Gabriel



I wonder how much that is in real money? LOL

Awesome work, man. You are an inspiration.
Szmann
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Netherlands Antilles
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Posted: Friday, February 22, 2019 - 05:21 AM UTC

Quoted Text


I wonder how much that is in real money? LOL

Awesome work, man. You are an inspiration.



I feel humbled.

60CAD = 45USD = 63AUD. A "fortune"!

Gabriel
Headhunter506
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Posted: Friday, February 22, 2019 - 12:02 PM UTC
The 300C looks fantastic, Gabriel. Nuthin' like a great looking up Mopar!
Szmann
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Posted: Friday, February 22, 2019 - 03:36 PM UTC

Quoted Text

The 300C looks fantastic, Gabriel. Nuthin' like a great looking up Mopar!



Thanks, Joseph! She has a majestic look to it, indeed!
Gabriel
Littorio
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Posted: Friday, February 22, 2019 - 09:01 PM UTC
Gabriel, wow what a great build and the finish looks superb. Hats off to you on another great build.

This is one that I've been watching but never felt the need to comment as I had nothing more to add that hadn't already been said but now it's finished I had to comment.
AussieReg
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AUTOMODELER
#007
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Posted: Friday, February 22, 2019 - 09:40 PM UTC

Quoted Text

Oh! And a "glamour" one for Damian:



Awesome build Gabriel, this has been a great thread from start to finish. Plenty of detail on every step, explanation of the successes and failures along the way so that we can all learn from your experience, and a brilliant outcome!

That glamour shot is a winner, I love it! It's amazing how the colour varies in different lighting.

I can't wait to see the next build you have lined up mate, really looking forward to it.

Cheers, D
Szmann
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Netherlands Antilles
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Posted: Friday, February 22, 2019 - 11:34 PM UTC

Quoted Text

Gabriel, wow what a great build and the finish looks superb. Hats off to you on another great build.

This is one that I've been watching but never felt the need to comment as I had nothing more to add that hadn't already been said but now it's finished I had to comment.



Thank you so much, Littorio!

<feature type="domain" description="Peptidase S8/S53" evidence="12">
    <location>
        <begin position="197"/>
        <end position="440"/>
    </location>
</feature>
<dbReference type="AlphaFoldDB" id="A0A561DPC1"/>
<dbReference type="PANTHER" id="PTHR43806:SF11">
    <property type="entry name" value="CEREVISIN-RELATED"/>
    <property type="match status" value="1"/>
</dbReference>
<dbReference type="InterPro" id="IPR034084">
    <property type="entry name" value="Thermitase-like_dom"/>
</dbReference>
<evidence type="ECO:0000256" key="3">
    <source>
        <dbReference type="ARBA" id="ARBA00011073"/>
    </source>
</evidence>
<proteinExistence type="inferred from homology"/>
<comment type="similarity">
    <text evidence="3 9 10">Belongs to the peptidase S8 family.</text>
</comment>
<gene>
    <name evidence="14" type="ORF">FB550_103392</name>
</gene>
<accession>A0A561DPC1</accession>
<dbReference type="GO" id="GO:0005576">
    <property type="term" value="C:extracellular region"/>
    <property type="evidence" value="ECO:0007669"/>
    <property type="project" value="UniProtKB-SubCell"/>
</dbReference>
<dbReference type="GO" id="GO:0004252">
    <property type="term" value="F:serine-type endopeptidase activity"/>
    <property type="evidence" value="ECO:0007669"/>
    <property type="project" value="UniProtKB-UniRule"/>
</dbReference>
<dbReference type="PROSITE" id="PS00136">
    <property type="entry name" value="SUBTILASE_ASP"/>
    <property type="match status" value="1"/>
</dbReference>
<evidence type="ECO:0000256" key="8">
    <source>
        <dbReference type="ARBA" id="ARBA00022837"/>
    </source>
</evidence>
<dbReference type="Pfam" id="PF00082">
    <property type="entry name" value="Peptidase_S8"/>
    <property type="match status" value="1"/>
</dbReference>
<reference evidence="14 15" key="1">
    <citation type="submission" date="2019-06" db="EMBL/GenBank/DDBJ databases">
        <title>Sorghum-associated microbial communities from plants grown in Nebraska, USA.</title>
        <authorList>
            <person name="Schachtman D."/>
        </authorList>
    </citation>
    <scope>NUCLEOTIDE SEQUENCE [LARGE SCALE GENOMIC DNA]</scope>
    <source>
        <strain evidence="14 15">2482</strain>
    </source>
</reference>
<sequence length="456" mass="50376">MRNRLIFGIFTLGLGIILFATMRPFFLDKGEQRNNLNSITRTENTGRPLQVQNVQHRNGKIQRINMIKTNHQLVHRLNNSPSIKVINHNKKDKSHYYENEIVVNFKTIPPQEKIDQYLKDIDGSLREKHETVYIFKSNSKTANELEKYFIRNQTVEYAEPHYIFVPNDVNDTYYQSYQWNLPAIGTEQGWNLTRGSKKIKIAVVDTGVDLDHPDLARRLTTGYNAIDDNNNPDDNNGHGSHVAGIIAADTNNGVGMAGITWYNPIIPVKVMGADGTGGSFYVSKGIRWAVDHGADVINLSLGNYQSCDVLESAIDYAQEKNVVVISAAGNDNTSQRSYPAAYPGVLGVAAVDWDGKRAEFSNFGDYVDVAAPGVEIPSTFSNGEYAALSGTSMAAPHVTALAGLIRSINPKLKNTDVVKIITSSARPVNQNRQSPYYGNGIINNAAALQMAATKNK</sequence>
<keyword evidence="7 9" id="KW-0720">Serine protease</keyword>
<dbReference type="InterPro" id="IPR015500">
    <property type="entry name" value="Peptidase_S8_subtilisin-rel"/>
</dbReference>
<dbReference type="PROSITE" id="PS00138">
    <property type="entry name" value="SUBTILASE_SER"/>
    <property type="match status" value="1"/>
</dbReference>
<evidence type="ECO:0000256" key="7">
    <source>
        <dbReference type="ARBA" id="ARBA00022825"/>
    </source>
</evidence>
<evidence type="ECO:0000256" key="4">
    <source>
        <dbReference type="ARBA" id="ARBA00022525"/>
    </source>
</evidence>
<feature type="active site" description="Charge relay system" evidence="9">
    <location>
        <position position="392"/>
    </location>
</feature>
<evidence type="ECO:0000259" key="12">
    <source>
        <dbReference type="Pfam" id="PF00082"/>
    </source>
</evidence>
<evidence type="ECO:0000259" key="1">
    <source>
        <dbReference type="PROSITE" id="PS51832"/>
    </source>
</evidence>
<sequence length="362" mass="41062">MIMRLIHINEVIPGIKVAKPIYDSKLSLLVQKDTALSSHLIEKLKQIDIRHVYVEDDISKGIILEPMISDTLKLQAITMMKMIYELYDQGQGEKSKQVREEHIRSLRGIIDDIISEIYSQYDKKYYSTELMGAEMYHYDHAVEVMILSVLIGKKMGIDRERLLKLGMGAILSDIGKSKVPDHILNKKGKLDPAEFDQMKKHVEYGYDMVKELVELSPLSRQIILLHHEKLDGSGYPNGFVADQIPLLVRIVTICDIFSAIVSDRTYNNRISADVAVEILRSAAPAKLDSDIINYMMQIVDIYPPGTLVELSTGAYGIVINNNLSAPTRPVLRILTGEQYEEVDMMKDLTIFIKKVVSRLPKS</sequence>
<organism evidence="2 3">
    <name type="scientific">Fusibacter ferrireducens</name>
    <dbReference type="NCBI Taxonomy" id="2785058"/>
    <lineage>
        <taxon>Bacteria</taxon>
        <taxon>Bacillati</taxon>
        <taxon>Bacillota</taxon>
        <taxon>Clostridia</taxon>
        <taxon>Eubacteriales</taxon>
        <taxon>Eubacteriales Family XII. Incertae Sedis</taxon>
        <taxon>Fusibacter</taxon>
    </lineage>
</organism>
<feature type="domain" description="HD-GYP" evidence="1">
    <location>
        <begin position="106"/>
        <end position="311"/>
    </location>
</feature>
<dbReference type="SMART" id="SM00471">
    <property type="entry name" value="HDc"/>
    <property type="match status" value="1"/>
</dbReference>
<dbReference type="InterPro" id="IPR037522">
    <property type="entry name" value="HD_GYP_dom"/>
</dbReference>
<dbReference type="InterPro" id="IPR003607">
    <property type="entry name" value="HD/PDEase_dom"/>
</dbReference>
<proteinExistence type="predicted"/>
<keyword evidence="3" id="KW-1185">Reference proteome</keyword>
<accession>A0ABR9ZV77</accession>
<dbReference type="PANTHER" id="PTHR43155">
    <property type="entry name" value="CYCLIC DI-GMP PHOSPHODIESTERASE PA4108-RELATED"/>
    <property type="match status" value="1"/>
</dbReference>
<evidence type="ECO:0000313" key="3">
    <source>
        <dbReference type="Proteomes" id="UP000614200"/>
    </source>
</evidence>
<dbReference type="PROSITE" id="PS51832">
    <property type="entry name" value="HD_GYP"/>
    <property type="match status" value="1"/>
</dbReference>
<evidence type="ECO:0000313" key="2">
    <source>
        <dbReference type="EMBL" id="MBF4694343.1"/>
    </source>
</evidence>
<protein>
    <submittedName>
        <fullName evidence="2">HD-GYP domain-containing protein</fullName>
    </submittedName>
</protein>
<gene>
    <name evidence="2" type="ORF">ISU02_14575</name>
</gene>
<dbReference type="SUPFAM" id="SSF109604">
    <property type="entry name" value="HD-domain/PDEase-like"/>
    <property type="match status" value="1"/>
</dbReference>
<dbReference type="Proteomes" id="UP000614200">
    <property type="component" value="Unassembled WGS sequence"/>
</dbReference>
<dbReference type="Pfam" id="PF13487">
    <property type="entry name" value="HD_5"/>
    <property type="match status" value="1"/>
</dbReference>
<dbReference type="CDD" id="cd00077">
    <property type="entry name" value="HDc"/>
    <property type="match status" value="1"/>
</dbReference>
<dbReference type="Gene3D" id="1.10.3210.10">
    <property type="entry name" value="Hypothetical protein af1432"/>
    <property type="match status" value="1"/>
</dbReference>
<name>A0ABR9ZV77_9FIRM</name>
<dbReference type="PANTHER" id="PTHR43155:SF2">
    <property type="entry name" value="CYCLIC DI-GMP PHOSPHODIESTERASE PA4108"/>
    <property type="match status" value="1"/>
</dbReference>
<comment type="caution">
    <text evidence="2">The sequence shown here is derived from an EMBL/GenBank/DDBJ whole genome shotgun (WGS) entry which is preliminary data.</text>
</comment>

No worries, I've noticed you are a "quiet one", but present and observant.

Gabriel
Szmann
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Netherlands Antilles
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Posted: Friday, February 22, 2019 - 11:39 PM UTC

Quoted Text


Quoted Text

Oh! And a "glamour" one for Damian:



Awesome build Gabriel, this has been a great thread from start to finish. Plenty of detail on every step, explanation of the successes and failures along the way so that we can all learn from your experience, and a brilliant outcome!

That glamour shot is a winner, I love it! It's amazing how the colour varies in different lighting.

I can't wait to see the next build you have lined up mate, really looking forward to it.

Cheers, D



Thanks, D. Well, I played my little drama in front of a great audience I felt sometimes like in some sort of "Sint Maarten Got Talent", where the performer is eclipsed by the judges

And the color - yes - it has very odd behavior. I'm afraid I cannot repeat it and is going to remain a unique

Gabriel
Szmann
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Netherlands Antilles
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Posted: Friday, February 22, 2019 - 11:48 PM UTC
Photoshop Session

Remember the original advertising picture that intrigued Damian?


Well, he noticed that the picture was tweaked by painting over an original white car with turquoise...

And because the Chrysler photographers didn't have a turquoise car, I lend them mine for them to re-do the shooting:


The credit for the photoshoped pictures goes to Alexandra Pașca, Romanian photographer and painter and, most importantly, beginner modeler

Gabriel